Teng Biao grew up in a rural village before attending law school at Peking University and focusing on human rights. While his early successes were lauded by the Chinese government, he was later abducted and tortured by police. He fled to the United States with his family and now teaches at Hunter College in NYC.
Klaus Mühlhahn examines China's evolving international position
Moving beyond the standard framework of Cold War competition and national resurgence, Klaus Mühlhahn's new book situates twenty-first-century China in the nation’s long history of creative adaptation.
About the Book
A panoramic survey of China’s rise and resilience through war and rebellion, disease and famine, that rewrites China’s history for a new generation.
It is tempting to attribute China’s recent ascendance to changes in political leadership and economic policy. Making China Modern teaches otherwise. Moving beyond the standard framework of Cold War competition and national resurgence, Klaus Mühlhahn situates twenty-first-century China in the nation’s long history of creative adaptation.
In the mid-eighteenth century, when the Qing Empire reached the height of its power, China dominated a third of the world’s population and managed its largest economy. But as the Opium Wars threatened the nation’s sovereignty from without and the Taiping Rebellion ripped apart its social fabric from within, China found itself verging on free fall. A network of family relations, economic interdependence, institutional innovation, and structures of governance allowed citizens to regain their footing in a convulsing world. In China’s drive to reclaim regional centrality, its leaders looked outward as well as inward, at industrial developments and international markets offering new ways to thrive.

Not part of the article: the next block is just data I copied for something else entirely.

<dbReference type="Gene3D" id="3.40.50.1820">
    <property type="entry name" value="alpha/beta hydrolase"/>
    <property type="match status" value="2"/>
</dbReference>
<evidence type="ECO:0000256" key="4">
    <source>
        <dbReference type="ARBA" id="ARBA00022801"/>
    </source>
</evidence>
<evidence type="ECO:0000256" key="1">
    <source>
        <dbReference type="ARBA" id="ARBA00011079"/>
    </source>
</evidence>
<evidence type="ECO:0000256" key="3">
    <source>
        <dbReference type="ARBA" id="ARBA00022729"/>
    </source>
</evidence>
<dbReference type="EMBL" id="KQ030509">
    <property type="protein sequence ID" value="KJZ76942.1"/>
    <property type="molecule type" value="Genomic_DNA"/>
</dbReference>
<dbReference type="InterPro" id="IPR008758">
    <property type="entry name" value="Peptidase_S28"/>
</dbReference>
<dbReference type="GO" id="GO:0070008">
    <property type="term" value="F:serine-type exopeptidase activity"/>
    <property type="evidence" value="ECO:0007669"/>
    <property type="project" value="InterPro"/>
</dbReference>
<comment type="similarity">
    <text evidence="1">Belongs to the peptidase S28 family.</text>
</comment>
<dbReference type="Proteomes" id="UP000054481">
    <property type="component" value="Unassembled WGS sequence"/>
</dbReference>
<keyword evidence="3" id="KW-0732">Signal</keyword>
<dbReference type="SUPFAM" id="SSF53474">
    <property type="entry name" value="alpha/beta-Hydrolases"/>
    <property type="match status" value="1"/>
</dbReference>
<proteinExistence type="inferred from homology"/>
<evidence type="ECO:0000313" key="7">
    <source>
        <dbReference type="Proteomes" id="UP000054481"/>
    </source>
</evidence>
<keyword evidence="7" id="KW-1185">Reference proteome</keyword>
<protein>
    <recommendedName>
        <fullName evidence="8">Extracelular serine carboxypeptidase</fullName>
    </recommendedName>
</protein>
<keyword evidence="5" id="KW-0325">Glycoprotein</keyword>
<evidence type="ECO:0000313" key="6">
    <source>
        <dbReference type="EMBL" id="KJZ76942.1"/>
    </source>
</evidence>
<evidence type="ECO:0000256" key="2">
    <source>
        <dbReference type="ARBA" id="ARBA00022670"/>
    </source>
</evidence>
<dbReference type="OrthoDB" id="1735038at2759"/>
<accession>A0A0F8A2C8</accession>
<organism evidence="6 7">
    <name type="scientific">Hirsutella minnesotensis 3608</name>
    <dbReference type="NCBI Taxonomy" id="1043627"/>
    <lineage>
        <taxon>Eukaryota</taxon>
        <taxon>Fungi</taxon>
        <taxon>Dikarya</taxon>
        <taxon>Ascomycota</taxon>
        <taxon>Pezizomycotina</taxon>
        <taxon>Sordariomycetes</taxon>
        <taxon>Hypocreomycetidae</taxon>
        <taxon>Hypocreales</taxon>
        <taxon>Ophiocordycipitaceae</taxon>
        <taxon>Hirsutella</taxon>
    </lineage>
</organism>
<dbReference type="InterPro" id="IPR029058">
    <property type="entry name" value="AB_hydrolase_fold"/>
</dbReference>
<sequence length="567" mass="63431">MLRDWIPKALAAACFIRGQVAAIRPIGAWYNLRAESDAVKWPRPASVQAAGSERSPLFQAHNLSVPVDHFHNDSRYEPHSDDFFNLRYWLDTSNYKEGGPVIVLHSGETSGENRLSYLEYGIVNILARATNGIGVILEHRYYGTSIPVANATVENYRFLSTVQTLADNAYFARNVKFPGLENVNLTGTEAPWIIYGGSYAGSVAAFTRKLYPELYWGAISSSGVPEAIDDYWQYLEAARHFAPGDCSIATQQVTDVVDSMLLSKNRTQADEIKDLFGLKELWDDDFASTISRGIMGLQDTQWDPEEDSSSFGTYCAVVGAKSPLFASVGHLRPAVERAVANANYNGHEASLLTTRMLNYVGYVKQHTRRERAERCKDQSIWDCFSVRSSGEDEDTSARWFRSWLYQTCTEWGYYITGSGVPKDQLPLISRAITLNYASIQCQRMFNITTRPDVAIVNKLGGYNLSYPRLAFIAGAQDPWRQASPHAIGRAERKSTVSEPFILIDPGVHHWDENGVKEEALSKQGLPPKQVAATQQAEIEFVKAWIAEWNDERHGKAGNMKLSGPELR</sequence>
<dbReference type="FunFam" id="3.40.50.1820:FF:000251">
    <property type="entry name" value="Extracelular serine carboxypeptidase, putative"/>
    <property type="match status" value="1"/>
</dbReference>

This dynamic legacy of overcoming adversity and weakness is apparent today in China’s triumphs―but also in its most worrisome trends. Telling a story of crisis and recovery, Making China Modern explores the versatility and resourcefulness that matters most to China’s survival, and to its future possibilities.
About the Author
Klaus Mühlhahn is Professor of Chinese History and Culture and Vice President at the Freie Universität Berlin. His book "Criminal Justice in China: A History" won the John K. Fairbank Prize in East Asian History from the American Historical Association. Mühlhahn has published widely on modern Chinese history in English, German, and Chinese and is a frequent commentator on China for the German media.
Professor Margaret Lewis examined the US government's use of criminal prosecutions to address a broad "China" threat is at tension with the criminal justice system.
The USC U.S.-China Institute presents a webinar with David Zweig to look at how tensions between the United States and China have impacted scientific collaboration and research.
Bob Davis and Lingling Wei, authors of Superpower Showdown, will help us understand the ramp up of US-China economic tensions and the far-reaching consequences of the stand-off.